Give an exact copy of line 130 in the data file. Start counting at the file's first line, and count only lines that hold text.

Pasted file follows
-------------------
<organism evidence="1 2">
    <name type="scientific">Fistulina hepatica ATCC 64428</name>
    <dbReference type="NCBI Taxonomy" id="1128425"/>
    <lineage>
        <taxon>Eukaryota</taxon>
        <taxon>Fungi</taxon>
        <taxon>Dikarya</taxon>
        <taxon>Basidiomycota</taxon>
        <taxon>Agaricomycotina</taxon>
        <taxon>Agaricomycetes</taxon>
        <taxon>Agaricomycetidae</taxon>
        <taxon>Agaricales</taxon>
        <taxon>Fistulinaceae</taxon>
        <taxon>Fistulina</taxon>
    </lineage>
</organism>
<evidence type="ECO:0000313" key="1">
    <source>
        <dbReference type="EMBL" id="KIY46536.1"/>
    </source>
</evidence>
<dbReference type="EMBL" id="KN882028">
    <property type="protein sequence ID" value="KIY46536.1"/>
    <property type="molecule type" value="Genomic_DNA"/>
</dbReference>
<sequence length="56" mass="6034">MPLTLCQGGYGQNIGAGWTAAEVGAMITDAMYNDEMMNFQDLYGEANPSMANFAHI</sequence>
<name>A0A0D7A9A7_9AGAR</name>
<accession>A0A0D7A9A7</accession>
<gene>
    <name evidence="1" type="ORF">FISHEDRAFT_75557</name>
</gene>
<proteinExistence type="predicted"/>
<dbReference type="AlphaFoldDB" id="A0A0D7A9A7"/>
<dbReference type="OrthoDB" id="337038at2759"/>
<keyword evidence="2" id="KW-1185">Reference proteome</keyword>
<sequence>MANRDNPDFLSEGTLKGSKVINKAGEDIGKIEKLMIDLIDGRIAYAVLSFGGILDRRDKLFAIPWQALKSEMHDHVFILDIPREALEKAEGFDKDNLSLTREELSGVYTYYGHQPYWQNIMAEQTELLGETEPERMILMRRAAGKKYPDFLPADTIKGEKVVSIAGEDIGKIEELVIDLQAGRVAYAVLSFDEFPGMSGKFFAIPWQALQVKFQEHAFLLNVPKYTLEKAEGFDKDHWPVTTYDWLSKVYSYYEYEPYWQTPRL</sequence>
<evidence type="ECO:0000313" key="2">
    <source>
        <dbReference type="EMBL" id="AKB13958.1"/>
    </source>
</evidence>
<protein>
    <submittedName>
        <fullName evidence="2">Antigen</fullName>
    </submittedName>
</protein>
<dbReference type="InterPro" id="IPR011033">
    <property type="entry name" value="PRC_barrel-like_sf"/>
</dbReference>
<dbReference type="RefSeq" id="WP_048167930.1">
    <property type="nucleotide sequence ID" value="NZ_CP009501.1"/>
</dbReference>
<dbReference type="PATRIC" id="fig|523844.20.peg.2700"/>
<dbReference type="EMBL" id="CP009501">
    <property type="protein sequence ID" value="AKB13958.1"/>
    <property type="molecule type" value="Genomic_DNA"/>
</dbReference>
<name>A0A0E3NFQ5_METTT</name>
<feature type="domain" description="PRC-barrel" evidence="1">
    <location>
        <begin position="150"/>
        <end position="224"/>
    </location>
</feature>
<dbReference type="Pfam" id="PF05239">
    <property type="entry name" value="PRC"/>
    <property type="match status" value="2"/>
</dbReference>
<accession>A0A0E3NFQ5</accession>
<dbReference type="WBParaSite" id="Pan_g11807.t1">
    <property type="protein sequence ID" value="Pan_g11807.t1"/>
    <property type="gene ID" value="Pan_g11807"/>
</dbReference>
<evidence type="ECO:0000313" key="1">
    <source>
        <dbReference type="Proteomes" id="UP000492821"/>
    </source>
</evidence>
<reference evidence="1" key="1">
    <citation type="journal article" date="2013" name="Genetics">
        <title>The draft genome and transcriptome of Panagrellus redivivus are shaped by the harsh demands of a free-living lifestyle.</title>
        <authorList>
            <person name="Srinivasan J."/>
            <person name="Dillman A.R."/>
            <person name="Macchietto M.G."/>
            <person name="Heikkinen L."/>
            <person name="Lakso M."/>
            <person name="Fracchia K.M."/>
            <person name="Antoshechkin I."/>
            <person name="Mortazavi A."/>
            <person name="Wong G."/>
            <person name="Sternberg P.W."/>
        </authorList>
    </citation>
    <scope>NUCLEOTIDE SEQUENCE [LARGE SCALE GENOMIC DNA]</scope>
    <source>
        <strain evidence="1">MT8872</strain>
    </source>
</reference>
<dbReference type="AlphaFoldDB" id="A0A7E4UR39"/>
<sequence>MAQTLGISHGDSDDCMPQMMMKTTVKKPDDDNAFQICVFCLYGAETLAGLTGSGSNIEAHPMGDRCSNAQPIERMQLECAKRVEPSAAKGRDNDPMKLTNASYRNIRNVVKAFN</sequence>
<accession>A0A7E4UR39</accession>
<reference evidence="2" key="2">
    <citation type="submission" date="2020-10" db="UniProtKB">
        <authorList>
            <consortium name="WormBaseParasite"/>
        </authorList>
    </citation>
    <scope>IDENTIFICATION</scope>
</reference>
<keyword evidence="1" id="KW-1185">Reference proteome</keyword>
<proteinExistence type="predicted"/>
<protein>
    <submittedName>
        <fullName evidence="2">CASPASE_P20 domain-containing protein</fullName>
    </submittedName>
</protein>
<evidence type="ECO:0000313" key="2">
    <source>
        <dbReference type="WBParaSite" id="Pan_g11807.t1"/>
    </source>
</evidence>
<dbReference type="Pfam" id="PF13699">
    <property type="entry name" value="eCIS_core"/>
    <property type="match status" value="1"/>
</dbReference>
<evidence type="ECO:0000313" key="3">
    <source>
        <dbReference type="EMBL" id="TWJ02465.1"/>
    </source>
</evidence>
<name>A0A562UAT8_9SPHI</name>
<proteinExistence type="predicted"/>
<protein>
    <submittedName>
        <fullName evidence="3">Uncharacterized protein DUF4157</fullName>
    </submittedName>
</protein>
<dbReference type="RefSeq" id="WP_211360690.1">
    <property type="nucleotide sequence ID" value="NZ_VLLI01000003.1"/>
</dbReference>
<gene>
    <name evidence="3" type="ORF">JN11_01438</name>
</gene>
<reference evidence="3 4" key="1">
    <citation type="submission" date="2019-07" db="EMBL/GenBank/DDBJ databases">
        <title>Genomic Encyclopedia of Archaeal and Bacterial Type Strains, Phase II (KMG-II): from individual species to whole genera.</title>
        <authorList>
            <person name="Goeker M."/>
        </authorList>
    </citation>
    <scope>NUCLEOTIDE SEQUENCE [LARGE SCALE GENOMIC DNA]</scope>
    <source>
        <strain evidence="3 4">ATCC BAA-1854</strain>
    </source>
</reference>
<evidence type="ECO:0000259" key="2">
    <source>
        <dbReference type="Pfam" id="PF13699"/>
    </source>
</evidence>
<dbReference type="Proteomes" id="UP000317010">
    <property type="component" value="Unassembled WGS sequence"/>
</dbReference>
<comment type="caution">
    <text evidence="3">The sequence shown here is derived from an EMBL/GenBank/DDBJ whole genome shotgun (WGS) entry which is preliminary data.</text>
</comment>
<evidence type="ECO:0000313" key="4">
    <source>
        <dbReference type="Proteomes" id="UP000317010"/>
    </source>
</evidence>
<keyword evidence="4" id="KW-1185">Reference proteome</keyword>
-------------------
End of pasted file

    </source>